by Jemi Fraser
So, you've written, rewritten, edited and polished your novel. You've written a synopsis and a query letter. Everything shines so brightly you need sunglasses to glimpse at it.
But let's have a closer look at that line in the query that says...
MY AWESOME BOOK is a science fiction historical western with a twist of fantasy, a romance that will make you glad you're alive, nonstop thrills and a villain who uses his victims for zombie experiments.
Yeah. No one's going to write it that badly, but a lot of people write books that cross into multiple genres. (And we're not going to discuss the age groupings today—that's a whole 'nother story!) So, what do you do?
Many stories have elements of a variety of genres. I've read many novels that cross into at least 3 genres and I like to write genre jumpers myself. But we shouldn't list all of those elements in the query letter.
Instead, as writers, we have to ask ourselves where the book is going to sit when (not if!) it hits the shelves of our favourite bookstores. There are no sections for science fiction westerns, never mind one with all of the other genres included in that summary above. So, head on back to the basics to decide.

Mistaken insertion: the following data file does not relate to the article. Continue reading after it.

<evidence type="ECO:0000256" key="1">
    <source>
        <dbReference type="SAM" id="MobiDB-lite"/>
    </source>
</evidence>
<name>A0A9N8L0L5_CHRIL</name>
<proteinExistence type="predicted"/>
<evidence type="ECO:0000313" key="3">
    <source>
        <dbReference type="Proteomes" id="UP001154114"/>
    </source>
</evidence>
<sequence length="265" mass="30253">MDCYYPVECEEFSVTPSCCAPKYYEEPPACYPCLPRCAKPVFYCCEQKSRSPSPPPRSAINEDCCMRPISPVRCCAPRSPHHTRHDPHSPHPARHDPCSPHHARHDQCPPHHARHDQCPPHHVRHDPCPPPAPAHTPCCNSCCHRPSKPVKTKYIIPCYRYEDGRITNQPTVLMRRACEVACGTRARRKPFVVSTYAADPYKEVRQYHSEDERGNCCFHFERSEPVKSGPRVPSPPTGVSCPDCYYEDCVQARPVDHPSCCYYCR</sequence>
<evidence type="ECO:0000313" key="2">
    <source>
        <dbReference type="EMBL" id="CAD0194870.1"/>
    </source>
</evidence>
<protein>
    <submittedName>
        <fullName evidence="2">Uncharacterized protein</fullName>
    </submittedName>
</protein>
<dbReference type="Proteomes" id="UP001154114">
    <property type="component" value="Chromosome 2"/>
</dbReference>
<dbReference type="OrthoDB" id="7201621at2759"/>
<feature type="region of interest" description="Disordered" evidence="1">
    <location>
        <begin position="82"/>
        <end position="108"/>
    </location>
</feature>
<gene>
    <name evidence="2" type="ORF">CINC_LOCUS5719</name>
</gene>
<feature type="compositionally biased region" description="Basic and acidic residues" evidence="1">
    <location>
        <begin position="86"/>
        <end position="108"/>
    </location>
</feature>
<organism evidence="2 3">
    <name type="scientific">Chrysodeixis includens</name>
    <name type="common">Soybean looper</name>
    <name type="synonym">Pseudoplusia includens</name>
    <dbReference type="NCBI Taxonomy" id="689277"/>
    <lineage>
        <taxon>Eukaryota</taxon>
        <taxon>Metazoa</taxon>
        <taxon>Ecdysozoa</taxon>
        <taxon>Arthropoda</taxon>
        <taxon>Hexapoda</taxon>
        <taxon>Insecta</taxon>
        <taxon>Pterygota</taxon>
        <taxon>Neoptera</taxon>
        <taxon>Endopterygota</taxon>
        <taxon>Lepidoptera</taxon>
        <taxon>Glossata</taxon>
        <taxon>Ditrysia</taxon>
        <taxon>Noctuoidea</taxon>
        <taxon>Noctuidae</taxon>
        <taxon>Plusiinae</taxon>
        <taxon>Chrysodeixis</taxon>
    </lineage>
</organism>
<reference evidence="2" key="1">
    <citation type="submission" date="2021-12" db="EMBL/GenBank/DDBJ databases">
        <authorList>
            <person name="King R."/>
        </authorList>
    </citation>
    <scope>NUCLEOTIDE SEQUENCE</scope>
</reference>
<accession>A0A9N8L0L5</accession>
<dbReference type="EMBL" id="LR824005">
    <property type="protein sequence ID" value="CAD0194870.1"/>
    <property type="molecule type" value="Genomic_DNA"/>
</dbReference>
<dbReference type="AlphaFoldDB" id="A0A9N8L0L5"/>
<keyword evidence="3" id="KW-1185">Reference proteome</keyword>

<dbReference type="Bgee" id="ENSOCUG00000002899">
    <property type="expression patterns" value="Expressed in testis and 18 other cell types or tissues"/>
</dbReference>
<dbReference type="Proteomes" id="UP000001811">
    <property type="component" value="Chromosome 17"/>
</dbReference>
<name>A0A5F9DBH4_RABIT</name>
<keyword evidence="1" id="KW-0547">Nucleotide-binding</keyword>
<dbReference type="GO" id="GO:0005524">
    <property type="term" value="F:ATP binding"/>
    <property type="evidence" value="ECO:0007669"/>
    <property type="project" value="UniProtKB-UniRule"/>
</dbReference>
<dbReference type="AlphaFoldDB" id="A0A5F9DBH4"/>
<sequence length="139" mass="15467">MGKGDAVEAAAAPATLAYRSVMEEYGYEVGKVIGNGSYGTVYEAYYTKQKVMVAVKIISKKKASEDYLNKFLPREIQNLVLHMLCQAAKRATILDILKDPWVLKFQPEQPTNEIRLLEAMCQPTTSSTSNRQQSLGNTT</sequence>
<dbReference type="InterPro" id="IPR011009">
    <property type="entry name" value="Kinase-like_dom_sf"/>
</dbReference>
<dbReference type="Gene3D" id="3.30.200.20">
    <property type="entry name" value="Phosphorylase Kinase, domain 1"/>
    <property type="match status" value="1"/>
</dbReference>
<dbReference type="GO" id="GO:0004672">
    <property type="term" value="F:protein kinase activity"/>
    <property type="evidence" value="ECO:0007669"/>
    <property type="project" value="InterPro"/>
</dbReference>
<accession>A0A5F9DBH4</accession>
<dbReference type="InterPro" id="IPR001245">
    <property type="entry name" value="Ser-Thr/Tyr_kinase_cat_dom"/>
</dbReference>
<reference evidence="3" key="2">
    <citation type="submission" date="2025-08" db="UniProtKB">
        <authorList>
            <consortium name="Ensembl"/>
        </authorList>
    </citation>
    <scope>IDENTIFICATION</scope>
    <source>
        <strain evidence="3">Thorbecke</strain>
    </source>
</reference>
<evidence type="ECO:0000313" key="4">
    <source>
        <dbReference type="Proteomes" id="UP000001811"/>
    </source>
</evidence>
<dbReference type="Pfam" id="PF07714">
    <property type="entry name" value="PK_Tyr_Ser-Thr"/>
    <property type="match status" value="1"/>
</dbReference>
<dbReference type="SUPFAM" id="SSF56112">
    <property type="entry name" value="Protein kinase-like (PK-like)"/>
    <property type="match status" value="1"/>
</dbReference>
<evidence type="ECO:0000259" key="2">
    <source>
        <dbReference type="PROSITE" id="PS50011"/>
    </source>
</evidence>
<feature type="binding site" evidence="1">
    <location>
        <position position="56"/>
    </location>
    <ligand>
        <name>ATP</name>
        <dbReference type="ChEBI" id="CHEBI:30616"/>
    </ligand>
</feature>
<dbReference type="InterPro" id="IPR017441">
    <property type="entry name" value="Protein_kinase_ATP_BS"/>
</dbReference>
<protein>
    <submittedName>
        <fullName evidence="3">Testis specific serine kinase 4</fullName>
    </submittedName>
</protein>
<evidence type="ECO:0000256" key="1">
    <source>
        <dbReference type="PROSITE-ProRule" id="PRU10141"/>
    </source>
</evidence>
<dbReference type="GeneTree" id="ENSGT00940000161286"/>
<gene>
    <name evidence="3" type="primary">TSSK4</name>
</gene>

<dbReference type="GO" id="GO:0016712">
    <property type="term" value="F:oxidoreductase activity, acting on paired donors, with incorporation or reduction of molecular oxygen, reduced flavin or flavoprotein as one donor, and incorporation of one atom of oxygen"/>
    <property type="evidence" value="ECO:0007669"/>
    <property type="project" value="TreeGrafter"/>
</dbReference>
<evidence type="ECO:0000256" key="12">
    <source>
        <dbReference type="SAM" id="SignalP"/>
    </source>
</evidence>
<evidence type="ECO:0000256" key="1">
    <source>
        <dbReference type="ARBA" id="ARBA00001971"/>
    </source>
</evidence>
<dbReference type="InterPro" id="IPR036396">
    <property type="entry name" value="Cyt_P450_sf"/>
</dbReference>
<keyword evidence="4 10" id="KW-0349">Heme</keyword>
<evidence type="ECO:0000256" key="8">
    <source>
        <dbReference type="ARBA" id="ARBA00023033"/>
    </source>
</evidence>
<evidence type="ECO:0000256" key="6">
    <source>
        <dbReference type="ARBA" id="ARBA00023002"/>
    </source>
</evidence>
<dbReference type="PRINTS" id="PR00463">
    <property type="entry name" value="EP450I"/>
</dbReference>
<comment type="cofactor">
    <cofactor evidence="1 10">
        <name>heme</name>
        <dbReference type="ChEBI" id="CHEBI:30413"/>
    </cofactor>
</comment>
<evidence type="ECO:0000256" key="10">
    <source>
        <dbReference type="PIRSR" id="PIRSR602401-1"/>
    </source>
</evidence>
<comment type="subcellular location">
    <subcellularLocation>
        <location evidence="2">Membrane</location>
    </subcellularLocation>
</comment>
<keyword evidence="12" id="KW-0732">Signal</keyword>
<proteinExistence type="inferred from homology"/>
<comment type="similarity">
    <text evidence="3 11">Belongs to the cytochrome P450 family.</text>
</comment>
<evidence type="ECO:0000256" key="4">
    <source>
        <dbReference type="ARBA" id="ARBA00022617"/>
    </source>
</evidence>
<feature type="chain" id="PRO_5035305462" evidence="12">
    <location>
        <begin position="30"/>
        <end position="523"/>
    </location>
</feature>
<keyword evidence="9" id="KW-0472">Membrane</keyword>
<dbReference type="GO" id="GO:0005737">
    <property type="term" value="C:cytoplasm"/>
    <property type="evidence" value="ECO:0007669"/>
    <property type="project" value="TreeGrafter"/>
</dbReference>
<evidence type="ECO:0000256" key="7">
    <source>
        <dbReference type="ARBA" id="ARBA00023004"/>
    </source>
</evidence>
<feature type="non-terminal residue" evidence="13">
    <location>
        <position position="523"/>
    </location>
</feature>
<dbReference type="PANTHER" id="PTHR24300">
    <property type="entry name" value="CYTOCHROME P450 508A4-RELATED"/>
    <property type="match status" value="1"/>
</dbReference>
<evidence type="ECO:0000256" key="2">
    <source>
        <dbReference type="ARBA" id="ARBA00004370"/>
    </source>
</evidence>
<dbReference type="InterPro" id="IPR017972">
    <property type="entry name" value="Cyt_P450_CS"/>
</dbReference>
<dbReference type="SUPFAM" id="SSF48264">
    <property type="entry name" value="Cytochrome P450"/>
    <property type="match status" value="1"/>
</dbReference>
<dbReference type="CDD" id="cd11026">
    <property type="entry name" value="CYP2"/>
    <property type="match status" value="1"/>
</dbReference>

Think about the hook in your query and the pitch you've created for when you meet those agents in the elevators (although I'm guessing a lot of agents take the stairs these days). You've probably already found the niche for your story. You've probably identified it in the pitch and the hook.
If your pitch/hook talks about the romance, that's what it'll be. If it's all about those magical elements or the paranormal abilities, it's under the speculative fiction umbrella. You can be more specific here (paranormal, urban fantasy, steampunk...) if you like.
In some cases, you might want to have a couple of different query letters. Let's pretend you've written a fantasy with a strong element of romance. If you're querying agents who represent romance, call it a romantic fantasy. If you're querying agents who focus on fantasy, call it a fantasy and show in the query that it is a romance, or call it a fantasy with a splash of romance. Remember you don't need to reveal every twist and turn in your query letter. The letter's job is to represent your book honestly and get the agent to want to read more. So focus on the aspects each agent is looking for.
Keep it simple. Limit it to a genre that shows up on a shelf in a bookstore. And personalize it for the agent. Then cross those fingers and press Send. Good luck!